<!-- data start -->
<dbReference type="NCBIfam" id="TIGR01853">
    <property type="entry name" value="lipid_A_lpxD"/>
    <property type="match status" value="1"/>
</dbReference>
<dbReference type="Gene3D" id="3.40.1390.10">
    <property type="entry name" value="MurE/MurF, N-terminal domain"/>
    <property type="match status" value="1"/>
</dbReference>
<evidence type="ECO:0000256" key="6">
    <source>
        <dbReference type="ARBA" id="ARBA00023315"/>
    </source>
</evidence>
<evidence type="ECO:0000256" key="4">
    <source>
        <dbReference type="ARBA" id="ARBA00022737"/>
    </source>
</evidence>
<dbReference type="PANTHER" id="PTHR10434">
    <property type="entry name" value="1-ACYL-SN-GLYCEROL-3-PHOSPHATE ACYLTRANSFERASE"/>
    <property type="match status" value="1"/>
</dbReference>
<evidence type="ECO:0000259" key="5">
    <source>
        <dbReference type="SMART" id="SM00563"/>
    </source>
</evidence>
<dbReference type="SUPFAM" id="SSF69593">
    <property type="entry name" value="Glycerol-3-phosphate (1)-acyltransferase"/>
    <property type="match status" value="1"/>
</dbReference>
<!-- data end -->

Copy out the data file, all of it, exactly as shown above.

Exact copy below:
<dbReference type="NCBIfam" id="TIGR01853">
    <property type="entry name" value="lipid_A_lpxD"/>
    <property type="match status" value="1"/>
</dbReference>
<dbReference type="Gene3D" id="3.40.1390.10">
    <property type="entry name" value="MurE/MurF, N-terminal domain"/>
    <property type="match status" value="1"/>
</dbReference>
<evidence type="ECO:0000256" key="6">
    <source>
        <dbReference type="ARBA" id="ARBA00023315"/>
    </source>
</evidence>
<evidence type="ECO:0000256" key="4">
    <source>
        <dbReference type="ARBA" id="ARBA00022737"/>
    </source>
</evidence>
<dbReference type="PANTHER" id="PTHR10434">
    <property type="entry name" value="1-ACYL-SN-GLYCEROL-3-PHOSPHATE ACYLTRANSFERASE"/>
    <property type="match status" value="1"/>
</dbReference>
<evidence type="ECO:0000259" key="5">
    <source>
        <dbReference type="SMART" id="SM00563"/>
    </source>
</evidence>
<dbReference type="SUPFAM" id="SSF69593">
    <property type="entry name" value="Glycerol-3-phosphate (1)-acyltransferase"/>
    <property type="match status" value="1"/>
</dbReference>